As I mentioned in my previous blog, I spent some time last year exploring the Via Francigena by bus and train. This meant not getting the full-on pilgrim experience (that will come this year, I hope) but it freed me up to find out more about the places I visited than one usually does when in pilgrim mode, arriving late and hungry and curious mostly to know where one will be sleeping.
The Via Francigena passes through some remarkable places and for the next few weeks I'll be sharing some of what I learned about them on this blog - starting today with the Val d'Aosta.
It's drizzling in Martigny.
It’s drizzling and it’s miserable and the bus is not where it’s supposed to be. The train got me here with five minutes to spare, as promised, but the bus that is to convey me over the Alps to Italy is nowhere to be seen. The ticket booth is unstaffed. Who can I ask? I spot the conductor from my train. Yes, yes, he assures me. The bus should be here now. It isn’t. Well it should be. He frowns. This is all very un-Swiss.
A stocky, elderly woman with a walker accosts me. She’s asking me something in a species of French I've never encountered. I’m sorry, could you repeat that? She does - in German. I tell her in French that I don’t speak German. Could she ask me in Italian?
No, I’m not Italian. I’m Canadian,
“Alors, vous parlez français.”
We determine - in three or four languages - that she too is looking for the bus to Italy. That's a relief. If I’m stuck here tonight, maybe we can split a hotel room.
The lady laments some more. She has decided that I speak German, whether I do or not. Or maybe German is just the language she prefers to lament in. A different language for every purpose, like the Emperor who spoke to men in French, God in Spanish, and… I forget the rest.
A railway worker joins our little party. He wonders where the bus is too. He jollies the elderly woman in French. It feels like they’ve done this before. The bus rolls in fifteen minutes late. “Neve!” shouts the driver by way of explanation. There’s a sack of snow falling on the pass. Let’s go while we can.
He cranks the pop music and accelerates into the climbing hairpin turns with grim abandon. There is a digital clock at the front of the bus. It reads 10:37. I check my watch. It’s 5:19. I feel like I’m in Italy already.
Travel brochures of Switzerland are full of spectacular mountain shots. We go to see the mountains, and climb and ski and take choo-choo trains over them. We love the mountains. Medieval travel brochures, if there had been such a thing, would not have made such a selling point of mountains. Mountains were where you got lost and froze to death.
Here we are, mid-October on the Grand St Bernard Pass, and the first blizzard of the season is up and wailing. Can’t see a thing out the window. Typically, the pass is only snowless from mid-June, which doesn’t leave much of a window for a comfortable crossing on foot. Of course, on foot is how I would prefer to cross the Alps, like a pilgrim of old. But there are many things I would prefer: to look like Marcello Mastroianni, to write like Garcia Marquez, to have been born in a country where you can sit outside in a light jacket on a November evening drinking wine from the vineyard across the way... Over time I have grown practiced at discerning what’s going to happen and what ain’t, and a foot crossing of the Alps this year ain’t.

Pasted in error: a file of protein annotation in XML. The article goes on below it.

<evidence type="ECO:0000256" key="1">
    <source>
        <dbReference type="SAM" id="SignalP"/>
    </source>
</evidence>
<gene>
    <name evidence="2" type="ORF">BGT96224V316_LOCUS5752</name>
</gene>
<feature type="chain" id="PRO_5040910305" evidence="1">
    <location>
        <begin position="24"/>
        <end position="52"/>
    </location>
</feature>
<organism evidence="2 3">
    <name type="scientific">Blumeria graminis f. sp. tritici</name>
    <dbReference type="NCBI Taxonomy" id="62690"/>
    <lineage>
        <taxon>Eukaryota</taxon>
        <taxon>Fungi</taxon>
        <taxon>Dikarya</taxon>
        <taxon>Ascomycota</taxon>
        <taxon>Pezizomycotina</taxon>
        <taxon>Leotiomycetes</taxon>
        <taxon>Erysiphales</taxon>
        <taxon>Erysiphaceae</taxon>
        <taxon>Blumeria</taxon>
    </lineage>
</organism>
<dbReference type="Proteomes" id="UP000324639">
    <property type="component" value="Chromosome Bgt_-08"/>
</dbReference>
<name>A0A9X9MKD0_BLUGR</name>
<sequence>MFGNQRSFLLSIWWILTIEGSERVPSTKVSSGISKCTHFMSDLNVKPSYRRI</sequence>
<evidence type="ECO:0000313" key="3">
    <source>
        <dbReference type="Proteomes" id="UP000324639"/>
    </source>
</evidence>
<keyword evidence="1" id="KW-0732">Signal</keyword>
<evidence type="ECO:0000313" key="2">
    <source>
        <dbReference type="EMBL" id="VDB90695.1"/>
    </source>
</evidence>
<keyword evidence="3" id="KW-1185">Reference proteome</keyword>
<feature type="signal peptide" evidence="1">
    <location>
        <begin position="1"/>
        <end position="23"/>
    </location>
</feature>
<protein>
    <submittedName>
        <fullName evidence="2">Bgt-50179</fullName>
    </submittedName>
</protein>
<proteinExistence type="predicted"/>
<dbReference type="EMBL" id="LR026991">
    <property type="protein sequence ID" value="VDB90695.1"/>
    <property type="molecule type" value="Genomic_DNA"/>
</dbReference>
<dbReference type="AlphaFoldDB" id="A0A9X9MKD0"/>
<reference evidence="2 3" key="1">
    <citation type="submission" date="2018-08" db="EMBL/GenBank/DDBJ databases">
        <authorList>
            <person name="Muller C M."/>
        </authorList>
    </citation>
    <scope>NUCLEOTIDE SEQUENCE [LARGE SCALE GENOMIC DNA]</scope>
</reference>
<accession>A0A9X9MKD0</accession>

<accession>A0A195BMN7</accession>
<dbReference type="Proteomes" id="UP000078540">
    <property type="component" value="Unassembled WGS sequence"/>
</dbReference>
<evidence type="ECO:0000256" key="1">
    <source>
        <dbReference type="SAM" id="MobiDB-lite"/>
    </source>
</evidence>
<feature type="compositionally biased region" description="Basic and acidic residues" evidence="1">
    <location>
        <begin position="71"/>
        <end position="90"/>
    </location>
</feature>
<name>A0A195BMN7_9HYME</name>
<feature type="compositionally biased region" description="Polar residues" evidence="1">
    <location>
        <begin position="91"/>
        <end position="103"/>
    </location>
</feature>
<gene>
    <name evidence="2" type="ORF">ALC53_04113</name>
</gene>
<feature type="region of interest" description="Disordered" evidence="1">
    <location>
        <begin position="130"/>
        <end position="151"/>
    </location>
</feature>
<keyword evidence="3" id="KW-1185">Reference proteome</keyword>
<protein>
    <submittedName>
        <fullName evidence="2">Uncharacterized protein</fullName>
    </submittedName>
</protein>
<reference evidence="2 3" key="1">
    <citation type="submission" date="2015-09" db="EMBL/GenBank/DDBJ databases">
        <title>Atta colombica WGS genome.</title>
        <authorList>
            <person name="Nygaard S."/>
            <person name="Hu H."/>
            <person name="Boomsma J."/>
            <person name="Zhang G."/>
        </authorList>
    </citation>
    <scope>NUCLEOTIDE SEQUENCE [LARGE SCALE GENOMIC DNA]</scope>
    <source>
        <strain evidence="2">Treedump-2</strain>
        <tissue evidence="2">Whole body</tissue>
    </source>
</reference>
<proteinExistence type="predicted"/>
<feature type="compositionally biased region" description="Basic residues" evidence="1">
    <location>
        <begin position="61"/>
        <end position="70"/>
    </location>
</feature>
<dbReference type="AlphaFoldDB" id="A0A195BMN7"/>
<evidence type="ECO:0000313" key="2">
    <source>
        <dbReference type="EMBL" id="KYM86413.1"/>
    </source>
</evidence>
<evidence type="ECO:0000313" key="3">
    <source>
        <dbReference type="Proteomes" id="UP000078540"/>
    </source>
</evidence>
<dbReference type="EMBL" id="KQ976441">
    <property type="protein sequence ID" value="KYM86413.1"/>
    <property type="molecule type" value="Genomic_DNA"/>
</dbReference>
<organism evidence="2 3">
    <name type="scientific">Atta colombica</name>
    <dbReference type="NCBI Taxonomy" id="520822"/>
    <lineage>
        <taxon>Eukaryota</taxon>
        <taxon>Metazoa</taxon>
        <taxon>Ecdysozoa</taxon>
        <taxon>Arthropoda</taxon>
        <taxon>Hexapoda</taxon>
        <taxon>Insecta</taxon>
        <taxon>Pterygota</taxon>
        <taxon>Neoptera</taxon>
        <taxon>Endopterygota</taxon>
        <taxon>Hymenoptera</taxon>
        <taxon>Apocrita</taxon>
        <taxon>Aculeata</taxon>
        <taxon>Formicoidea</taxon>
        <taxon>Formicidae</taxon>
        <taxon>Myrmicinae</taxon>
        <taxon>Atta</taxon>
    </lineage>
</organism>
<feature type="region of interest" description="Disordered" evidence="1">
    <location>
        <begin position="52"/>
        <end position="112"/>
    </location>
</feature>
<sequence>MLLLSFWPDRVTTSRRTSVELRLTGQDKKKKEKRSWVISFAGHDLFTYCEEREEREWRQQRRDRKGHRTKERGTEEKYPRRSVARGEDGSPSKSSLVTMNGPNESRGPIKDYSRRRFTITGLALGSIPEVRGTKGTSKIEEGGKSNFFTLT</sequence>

The bus climbs and climbs, and one by one the other passengers disembark, trotting into the teeth of the storm to their half-visible vertical villages, till the only ones left are the signora with the walker and I. We enter a tunnel (there is a sign showing a smiling Saint Bernard dog below the title: “Saint Bernard: le Tunnel,” as if it were some sort of attraction), sweep through la Dogana - Italian customs - with a smile and a wave, and we are officially, legally, formally in Italia.
But where we really are is in a tunnel, thundering into the heart of the mountain, like descending in a plane at night through clouds, waiting to see the lights on the ground.
I move up to occupy the seat behind the signora. “Dove va?”
She is going to Aosta to stay with her sister, her soeur, her sorella. She’s still not sure what language to use with me. Now she lives in Basel, but she comes down to visit when she can. Is Aosta her hometown? Not the city itself, she tells me, but the Val d’Aoste, the region, the Valley of Aosta. And what language, may I ask, does she speak to her sister?
“Français!” She sounds shocked that I need to ask.
We emerge on the south side of the Alps. But if I was expecting sunshine, vino, cucina, amore, I’m going to have to wait. The blizzard is blowing over here too. In fact, if I was expecting Italy I’m going to have to wait. The first town we hit is Saint-Rhémy-en-Bosses. The building where the bus pauses is a centre multifonctionnel, which counts brasserie and épicerie among its fonctions. Along the way we pass the Hôtel des Alpes, La Vieille Cloche...
Is this really Italy?
Yes and no. This is the autonomous region of Valle d’Aosta / Vallée d’Aoste, the only part of Italy that is bilingual in Italian and French.
to be continued...
to be continued...